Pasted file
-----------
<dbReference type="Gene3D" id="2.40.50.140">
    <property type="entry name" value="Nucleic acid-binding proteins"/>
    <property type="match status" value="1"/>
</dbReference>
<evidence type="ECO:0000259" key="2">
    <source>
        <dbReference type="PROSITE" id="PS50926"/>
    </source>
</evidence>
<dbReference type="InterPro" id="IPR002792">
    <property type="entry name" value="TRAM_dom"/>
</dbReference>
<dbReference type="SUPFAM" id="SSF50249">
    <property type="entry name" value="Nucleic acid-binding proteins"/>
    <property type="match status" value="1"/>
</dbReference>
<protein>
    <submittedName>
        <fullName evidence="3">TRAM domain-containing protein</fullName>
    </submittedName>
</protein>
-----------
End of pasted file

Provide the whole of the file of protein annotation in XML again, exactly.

<dbReference type="Gene3D" id="2.40.50.140">
    <property type="entry name" value="Nucleic acid-binding proteins"/>
    <property type="match status" value="1"/>
</dbReference>
<evidence type="ECO:0000259" key="2">
    <source>
        <dbReference type="PROSITE" id="PS50926"/>
    </source>
</evidence>
<dbReference type="InterPro" id="IPR002792">
    <property type="entry name" value="TRAM_dom"/>
</dbReference>
<dbReference type="SUPFAM" id="SSF50249">
    <property type="entry name" value="Nucleic acid-binding proteins"/>
    <property type="match status" value="1"/>
</dbReference>
<protein>
    <submittedName>
        <fullName evidence="3">TRAM domain-containing protein</fullName>
    </submittedName>
</protein>